Tuesday, May 26, 2009


I made a chart of all my yellows and some of my blues (yes, I have others - are you surprised?). Should have done this with a large flat brush but didn't so it's a bit blotchy in places but you get the idea:

First Set =
The blues run across the top (there are 6 of them).

Cerulean (PB 36).........Phthalo (Red Shade) (PB 15:6).........Cobalt (PB 28).........
French Ultramarine (PB 29).........Prussian (PB 27).........Indanthrone (PB 60)

The yellows run down the left edge (there are 3 of them in this first set).

Bismuth Vanadate Yellow (PY 184)
Hansa Yellow Light (PY 3)
Naples Yellow (PW 4 + PY 35 + PR 101)

All are Daniel Smith colors.

Second Set =

The blues are the same, of course.

The next set of yellows running down the left side are

New Gamboge (PY 153)
Hansa Yellow Deep (PY 65)
Monte Amiata Natural Sienna (PBr7 - Natural Sienna) - this was a freebie when I placed an order some time ago.

You can see the difference in the lighter, more lemony colors and the darker, more orangey colors of the yellows as they mix with the same blues.

Bismuth Vandate and Naples Yellow are both more opaque colors - I like the crisp greens mixed with BVanadate and all the blues but the Naples didn't seem to mix with the blues much and so that strip looks more blue than green, as if the Naples, put down first, just sat there and the blue covered it so well it wasn't affected much - so not very green.

Third Set =

Blues the same across the top.

Yellows are:

Yellow Ochre (PY 43)
Raw Sienna (PBr 7)
Quinacridone Gold (PO 49)

I see no difference between the Yellow Ochre and the Monte Amiata Natural Sienna. (Daniel Smith says his Yellow Ochre is not opaque but transparent - although I believe other manufacturer's and artists' books say this is an opaque color). So no need to keep the Monte Amiata Natural Sienna - plus, I don't like the fact that it's not a real yellow pigment, hence the PBr designation - a brown pigment. That PBr pigment is the same number (7) as the Raw Sienna and look at the difference in color mixing!!! The Raw Sienna and all the blues look muddy, dirty and very reddish - yuck!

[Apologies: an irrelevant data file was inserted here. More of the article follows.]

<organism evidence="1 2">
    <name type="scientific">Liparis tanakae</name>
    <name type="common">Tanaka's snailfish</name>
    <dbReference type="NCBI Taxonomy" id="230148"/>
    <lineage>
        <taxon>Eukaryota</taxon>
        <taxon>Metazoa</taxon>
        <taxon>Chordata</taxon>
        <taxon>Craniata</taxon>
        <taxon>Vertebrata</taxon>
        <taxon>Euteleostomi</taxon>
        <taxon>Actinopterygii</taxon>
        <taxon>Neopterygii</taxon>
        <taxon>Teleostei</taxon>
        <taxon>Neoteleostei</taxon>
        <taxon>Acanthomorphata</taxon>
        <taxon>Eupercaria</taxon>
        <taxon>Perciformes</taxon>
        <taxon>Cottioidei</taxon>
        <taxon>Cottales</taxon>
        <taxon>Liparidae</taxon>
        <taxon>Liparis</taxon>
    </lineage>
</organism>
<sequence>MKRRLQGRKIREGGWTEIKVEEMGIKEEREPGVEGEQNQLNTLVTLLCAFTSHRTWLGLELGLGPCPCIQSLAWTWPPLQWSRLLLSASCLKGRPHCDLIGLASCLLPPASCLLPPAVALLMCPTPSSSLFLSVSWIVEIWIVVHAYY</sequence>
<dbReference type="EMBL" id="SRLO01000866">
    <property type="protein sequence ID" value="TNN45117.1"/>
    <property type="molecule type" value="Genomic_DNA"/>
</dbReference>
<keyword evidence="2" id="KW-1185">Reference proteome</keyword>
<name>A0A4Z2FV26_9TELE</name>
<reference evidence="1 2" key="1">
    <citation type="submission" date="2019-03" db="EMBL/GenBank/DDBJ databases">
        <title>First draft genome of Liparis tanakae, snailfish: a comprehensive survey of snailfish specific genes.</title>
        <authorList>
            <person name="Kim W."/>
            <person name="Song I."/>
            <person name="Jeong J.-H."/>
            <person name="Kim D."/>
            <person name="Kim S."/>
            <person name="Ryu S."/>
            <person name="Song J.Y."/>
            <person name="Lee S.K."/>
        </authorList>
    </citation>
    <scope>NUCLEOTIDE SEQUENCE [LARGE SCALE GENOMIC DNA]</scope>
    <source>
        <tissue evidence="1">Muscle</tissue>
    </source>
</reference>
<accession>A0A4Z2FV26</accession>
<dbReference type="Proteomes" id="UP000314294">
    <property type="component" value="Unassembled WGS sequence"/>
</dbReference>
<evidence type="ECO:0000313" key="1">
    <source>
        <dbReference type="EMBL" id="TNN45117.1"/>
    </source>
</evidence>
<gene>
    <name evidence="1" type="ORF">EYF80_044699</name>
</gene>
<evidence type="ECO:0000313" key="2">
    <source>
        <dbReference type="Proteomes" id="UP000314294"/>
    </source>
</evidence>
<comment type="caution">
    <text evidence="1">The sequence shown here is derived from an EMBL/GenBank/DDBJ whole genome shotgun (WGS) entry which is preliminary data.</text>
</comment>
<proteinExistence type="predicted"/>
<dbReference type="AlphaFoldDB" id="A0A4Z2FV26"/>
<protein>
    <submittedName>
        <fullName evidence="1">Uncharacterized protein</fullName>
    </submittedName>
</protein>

I think a chart of your greens is important if you are going to be doing any landscapes or foliage. I don't do that often but when I do, I think I'll pull this out and keep it on my bulletin board over my art table so I have a good choice of colors - otherwise, I tend to pick up the same colors all over and often mix 4-5 colors to get my greens and that can't be good (and you don't get clear, clean greens with that method).

How about you? Are you afraid of greens? Do you love them? If you check my sidebar blogroll you will find several artists who are masters at painting greens - check them out!

No comments: